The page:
Changes between Version 2 and Version 3 of Status/May11


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Timestamp:
Apr 20, 2011 12:29:46 PM (3 years ago)
Author:
igloo
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  • Status/May11

    v2 v3  
    4747 * The "new back end" is still under construction.  This is a rewrite of the part of GHC that turns STG syntax into C--, i.e. the bit between the Core optimisation passes and the native code generator.  The rewrite is based on [[http://research.microsoft.com/en-us/um/people/simonpj/papers/c--/dfopt.pdf Hoopl]], a data-flow optimisation framework.  Ultimately this rewrite should enable better code generation.  The new code generator is already in GHC, but turned off by default; you get it with the flag `-fuse-new-codegen`.  Don't expect to get better code with this flag yet! 
    4848 
    49 == The Parallel Haskell Project == 
     49== The Parallel GHC Project == 
    5050 
    51 Microsoft Research is funding a 2-year project to develop the real-world use of parallel Haskell. The project has recently kicked off with four industrial partners, with consulting and engineering support from Well-Typed. Each organisation is working on its own particular project making use of parallel Haskell. The overall goal is to demonstrate successful serious use of parallel Haskell, and along the way to apply engineering effort to any problems with the tools that the organisations might run into. 
     51Microsoft Research is funding a 2-year project to develop the real-world use of parallel Haskell. The project is now underway with four industrial partners: 
     52 * Dragonfly (New Zealand) 
     53 * IIJ Innovation Institute Inc. (Japan)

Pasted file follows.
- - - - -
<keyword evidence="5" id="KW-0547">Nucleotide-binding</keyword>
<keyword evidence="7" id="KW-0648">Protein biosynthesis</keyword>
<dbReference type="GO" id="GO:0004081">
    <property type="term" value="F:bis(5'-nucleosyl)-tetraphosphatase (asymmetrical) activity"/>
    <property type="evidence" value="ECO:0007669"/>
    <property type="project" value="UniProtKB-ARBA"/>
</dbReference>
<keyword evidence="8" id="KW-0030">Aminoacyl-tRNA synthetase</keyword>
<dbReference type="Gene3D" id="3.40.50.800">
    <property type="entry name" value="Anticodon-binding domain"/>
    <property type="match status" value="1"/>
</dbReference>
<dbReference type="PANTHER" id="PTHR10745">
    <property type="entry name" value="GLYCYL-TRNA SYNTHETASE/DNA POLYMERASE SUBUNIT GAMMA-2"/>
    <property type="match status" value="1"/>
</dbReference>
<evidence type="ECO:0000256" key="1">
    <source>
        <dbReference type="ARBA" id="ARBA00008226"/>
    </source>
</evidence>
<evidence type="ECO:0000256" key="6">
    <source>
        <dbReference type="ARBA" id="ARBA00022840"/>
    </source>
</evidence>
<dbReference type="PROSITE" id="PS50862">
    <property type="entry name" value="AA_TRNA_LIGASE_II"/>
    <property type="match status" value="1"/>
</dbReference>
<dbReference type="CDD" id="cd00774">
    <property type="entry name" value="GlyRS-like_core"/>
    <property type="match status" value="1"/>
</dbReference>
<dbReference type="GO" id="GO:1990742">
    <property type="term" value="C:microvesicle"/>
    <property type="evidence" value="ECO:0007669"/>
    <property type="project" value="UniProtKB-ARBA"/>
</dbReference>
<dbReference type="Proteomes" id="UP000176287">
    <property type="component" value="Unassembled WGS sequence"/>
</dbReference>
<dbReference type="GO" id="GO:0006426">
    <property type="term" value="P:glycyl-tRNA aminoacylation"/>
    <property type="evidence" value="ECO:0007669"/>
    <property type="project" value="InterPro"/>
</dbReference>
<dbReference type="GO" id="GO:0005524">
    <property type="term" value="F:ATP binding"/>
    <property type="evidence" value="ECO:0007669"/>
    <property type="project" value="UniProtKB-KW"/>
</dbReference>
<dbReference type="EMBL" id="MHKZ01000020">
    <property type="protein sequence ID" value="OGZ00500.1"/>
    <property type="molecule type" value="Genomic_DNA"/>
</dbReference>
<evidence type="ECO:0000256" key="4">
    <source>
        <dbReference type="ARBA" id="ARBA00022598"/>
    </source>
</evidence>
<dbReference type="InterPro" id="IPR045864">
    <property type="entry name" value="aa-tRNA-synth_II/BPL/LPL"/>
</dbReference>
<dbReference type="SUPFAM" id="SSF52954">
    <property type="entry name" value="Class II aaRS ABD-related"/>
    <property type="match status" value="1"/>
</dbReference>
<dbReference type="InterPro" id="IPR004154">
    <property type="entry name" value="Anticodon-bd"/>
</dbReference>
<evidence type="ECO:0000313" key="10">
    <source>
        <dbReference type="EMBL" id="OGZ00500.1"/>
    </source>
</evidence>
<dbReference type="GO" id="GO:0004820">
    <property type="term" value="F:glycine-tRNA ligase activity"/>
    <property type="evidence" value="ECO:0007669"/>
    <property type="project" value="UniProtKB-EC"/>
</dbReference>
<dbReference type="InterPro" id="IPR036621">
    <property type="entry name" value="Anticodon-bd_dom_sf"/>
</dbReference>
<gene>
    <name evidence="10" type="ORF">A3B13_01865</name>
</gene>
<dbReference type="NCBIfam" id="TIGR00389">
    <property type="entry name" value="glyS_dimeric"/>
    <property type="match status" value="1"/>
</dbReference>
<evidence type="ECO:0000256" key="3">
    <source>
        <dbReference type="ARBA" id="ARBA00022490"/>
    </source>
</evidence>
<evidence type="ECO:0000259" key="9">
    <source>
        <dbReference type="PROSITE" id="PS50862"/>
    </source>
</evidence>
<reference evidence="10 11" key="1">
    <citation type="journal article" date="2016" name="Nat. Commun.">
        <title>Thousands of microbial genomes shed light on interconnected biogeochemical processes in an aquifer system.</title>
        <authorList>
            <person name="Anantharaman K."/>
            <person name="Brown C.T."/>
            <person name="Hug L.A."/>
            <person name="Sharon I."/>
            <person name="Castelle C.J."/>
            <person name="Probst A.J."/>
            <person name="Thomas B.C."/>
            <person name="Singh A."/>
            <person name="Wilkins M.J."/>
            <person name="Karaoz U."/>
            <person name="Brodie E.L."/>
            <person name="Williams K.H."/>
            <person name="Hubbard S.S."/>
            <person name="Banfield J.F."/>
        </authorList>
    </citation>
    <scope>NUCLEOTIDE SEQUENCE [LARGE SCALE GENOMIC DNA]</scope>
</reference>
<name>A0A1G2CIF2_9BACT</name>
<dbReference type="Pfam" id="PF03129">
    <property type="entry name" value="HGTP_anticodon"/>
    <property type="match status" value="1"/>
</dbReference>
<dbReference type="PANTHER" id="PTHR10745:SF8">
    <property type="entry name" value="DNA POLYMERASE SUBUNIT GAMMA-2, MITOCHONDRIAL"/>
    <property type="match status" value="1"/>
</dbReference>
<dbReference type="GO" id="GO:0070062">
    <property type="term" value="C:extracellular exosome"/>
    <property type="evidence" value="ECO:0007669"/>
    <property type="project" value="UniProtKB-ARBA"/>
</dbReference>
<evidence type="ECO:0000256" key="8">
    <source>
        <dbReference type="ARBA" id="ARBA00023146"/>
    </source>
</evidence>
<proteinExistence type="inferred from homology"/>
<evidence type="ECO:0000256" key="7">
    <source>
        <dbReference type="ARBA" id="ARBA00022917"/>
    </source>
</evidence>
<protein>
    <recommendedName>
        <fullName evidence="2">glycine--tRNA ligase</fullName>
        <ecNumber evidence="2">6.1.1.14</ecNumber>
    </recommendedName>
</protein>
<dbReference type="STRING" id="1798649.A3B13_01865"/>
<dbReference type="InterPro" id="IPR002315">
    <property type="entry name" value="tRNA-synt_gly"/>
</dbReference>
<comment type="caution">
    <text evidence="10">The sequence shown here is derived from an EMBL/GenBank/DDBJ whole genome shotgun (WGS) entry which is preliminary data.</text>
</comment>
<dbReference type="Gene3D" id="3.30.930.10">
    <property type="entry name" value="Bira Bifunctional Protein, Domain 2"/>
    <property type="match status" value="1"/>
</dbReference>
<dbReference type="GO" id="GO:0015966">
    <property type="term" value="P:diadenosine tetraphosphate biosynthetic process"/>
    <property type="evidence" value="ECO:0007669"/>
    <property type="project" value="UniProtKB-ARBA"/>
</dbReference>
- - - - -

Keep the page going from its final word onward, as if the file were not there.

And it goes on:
54 * Los Alamos National Laboratory (USA) 
     55 * Willow Garage Inc. (USA) 
     56with consulting and engineering support from Well-Typed. Each organisation is working on its own particular project making use of parallel Haskell. The overall goal is to demonstrate successful serious use of parallel Haskell, and along the way to apply engineering effort to any problems with the tools that the organisations might run into. 
    5257 
    53 We will shortly be announcing more details about the partner organisations and their projects. For the most part the projects are scientific and focus on single-node SMP systems, though one of the partners is working on network servers and another partner is very interested in clusters. In collaboration with Bernie Pope, the first tangible results from the project will be a new MPI binding, which will appear on hackage shortly. 
    54  
    55 Progress on the project will be reported to the community. Since there are now multiple groups in the community that are working on parallelism, the plan is to establish a parallel Haskell website and mailing list to provide visibility into the various efforts and to encourage collaboration. 
     58For more details, see the '''link:'''parallel GHC project entry. 
    5659 
    5760== Data Parallel Haskell == 
    5861 
    59 Since the last report, we have continued to improve support for nested parallel divide-and-conquer algorithms.  We started with [[http://darcs.haskell.org/packages/dph/dph-examples/spectral/QuickHull/dph/QuickHullVect.hs QuickHull]] and are now working on an implementation of the [[http://darcs.haskell.org/packages/dph/dph-examples/real/BarnesHut/Solver/NestedBH/Solver.hs Barnes-Hut]] ''n''-body algorithm.  The latter is not only significantly more complex, but also requires the vectorisation of recursive tree data-structures, going well beyond the capabilities of conventional parallel-array languages.  In time for the stable branch of GHC 7.0, we replaced the old, per-core sequential array infrastructure (which was part of the sub-package `dph-prim-seq`) by  the [[http://hackage.haskell.org/package/vector vector package]] — vector started its life as a next-generation spin off of `dph-prim-seq`, but now enjoys significant popularity independent of DPH.